IED students lead the social role of design in improving living conditions

IED – Istituto Europeo di Design presents the best student projects

IED – Istituto Europeo di Design presents a selection of the best exploratory projects of the school’s undergraduate degrees in Product design and interior design. Through their projects, the students seek to orient the social role of design on subjects ranging from waste management and sustainable consumption to nature, through the improvement of the living conditions of the poorest.

Reddo by Francesco Lucini

all images courtesy of IED – Istituto Europeo di Design


Working across different fields, the students followed the common thread of designing products that can be used by everyone, regardless of ability, age or status in life. They analyzed with an innovative perspective how to manage the different types of waste to make their products and give these materials a second life even more beneficial and socially impacting than the original one. IED projects are fully aware of how design fits into a system made up of humans and their needs. All the projects have as a common core the desire to seek solutions to improve environmental, social and cultural conditions in order to create a positive impact, this is what we aim for at IED: to build a better future.

IED students lead the social role of design in improving living conditions
Francesco Lucini’s Reddo transforms oyster shells into concrete 3D printed structures

Reddo by Francesco Lucini is a project of investigation and speculation on the use of oyster shells as raw material. The objective is to design a product centered on nature in order to generate a circular economy for this type of natural waste. The need to find a second destination for oyster shells came from the discovery of the massive amount of waste produced each year; for this reason, Reddo opens a debate on different topics, such as waste management, coastal erosion and the health of the marine environment. Through the use of computer technologies and new manufacturing techniques, the project transforms the shells into 3D printed concrete structures to offer a solution for the regions of the world most sensitive to climate change. For its creativity, the product received a special mention at the Supersalone 2022 Grad Show exhibition and was presented at the Salone Satellite 2022.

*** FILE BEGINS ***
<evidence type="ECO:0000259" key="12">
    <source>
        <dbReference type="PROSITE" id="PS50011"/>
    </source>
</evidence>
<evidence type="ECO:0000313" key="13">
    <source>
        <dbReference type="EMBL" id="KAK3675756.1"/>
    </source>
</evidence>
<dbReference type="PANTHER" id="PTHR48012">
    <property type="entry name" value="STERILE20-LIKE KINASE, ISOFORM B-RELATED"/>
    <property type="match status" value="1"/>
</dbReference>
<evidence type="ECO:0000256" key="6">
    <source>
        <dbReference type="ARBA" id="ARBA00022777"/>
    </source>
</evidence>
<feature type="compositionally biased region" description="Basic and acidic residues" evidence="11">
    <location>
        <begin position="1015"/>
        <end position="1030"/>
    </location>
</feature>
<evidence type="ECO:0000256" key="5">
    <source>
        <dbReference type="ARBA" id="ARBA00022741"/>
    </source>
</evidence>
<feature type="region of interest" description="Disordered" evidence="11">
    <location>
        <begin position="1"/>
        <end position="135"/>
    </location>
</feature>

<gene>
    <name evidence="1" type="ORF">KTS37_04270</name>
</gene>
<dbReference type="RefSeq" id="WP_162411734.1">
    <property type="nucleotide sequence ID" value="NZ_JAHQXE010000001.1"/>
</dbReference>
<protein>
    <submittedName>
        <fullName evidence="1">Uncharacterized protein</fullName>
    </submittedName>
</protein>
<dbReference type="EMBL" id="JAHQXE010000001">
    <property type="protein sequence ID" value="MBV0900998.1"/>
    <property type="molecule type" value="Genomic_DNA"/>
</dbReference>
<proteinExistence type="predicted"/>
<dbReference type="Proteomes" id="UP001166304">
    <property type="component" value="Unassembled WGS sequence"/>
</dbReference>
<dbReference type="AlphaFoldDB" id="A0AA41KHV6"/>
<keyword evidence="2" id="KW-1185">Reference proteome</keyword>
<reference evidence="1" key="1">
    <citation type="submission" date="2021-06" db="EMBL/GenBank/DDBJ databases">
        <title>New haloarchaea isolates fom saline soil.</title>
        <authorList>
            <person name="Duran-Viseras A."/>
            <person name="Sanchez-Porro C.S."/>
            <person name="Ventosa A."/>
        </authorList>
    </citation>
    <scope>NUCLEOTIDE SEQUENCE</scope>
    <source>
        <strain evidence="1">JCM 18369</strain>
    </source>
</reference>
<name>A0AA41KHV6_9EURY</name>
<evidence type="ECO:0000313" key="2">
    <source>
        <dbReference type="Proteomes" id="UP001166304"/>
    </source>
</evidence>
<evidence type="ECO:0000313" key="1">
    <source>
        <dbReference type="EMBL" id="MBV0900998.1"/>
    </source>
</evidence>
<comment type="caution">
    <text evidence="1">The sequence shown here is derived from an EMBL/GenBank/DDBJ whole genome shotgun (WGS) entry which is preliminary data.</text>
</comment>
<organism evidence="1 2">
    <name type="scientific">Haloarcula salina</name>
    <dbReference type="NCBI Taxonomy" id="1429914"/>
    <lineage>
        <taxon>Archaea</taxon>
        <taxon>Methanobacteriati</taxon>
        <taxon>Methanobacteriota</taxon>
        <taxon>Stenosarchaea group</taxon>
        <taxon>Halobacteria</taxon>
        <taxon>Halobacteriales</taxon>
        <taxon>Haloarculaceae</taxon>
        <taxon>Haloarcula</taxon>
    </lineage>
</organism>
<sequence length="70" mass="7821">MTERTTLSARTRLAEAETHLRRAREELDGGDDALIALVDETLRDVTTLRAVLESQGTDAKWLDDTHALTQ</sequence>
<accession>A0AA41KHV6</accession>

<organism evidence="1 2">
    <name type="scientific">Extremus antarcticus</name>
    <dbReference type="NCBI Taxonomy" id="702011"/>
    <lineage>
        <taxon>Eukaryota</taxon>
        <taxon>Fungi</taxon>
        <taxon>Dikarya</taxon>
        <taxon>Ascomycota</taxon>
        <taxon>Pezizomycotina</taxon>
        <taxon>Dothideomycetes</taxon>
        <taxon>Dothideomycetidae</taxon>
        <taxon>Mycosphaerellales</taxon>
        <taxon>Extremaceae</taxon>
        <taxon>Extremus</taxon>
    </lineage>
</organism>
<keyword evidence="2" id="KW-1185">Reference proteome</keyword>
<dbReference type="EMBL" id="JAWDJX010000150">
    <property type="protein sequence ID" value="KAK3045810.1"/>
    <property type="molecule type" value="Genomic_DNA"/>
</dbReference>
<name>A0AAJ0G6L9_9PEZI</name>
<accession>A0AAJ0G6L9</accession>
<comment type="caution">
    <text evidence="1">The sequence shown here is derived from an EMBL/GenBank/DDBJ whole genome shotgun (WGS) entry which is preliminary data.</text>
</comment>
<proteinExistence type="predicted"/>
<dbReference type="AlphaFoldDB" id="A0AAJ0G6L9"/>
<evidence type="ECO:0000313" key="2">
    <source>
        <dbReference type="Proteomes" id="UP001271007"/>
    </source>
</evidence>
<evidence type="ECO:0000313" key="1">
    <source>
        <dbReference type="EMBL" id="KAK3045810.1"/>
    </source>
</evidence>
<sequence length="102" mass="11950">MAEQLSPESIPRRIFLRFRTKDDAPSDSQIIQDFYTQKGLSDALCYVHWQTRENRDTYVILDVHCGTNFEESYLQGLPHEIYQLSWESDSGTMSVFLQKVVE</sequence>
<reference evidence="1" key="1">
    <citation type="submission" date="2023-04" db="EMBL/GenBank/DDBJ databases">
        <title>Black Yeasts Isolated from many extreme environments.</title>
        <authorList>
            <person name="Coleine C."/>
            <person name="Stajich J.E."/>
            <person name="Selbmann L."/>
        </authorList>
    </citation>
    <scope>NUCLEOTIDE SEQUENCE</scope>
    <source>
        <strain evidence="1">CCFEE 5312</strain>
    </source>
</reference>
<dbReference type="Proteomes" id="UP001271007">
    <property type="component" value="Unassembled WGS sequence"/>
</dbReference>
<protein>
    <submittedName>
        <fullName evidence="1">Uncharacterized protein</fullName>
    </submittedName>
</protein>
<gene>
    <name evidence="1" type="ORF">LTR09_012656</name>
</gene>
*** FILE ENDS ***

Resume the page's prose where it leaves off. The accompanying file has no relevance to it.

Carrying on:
IED students lead the social role of design in improving living conditions
Sway by Xueyu Ji is a measuring instrument for the blind

To balance is a measuring instrument that transforms visual information into auditory information. Measuring is a challenge for blind people and the products currently on the market are designed for sighted people. Sway in return, gives visual feedback with a simple and understandable mechanism: the lid which rests on the container like a rocker acts like a measuring spoon. When the weight of the liquid or solid it carries exceeds 50 grams, it tips down and empties and when it returns, it bumps against the edge of the container, emitting a sound to warn the user.

IED students lead the social role of design in improving living conditions
Sbun-Design: Rethinking Plastic by Andrea List, Leonardo Santambrogio and Matteo Mulas, makes 3D printing sustainable

Sbun-Design: rethinking plastic by Andrea List, Leonardo Santambrogio and Matteo Mulas, is a 3D printer extruder, experiential website and transparent 3D printer. With the help of the extruder, the printing process becomes sustainable as CO2 emissions are reduced, while the website shapes the printing experience by creating high-value products in collaboration with designers. The 3D printing production chain generally consists of three stages: plastic waste; shred it into flakes and press it into pellets; and the processing of the final filament – which is essentially the base material for printing.

Sbun-Design: Rethinking plastic in progress

The young IED designers behind the start-up aim precisely to shorten the plastic production chain, thus reducing material costs and the amount of CO2 emitted during the process. Thanks to a unique extrusion system developed by the authors themselves, a 3D printer designed ad hoc and adapted to this system, aims for maximum transparency by showing itself to the user. The interface with the end customer is an experiential site that offers the sale of Sbun-Design products, while showing the real-time progress of the complements thanks to a special webcam positioned on the printer.

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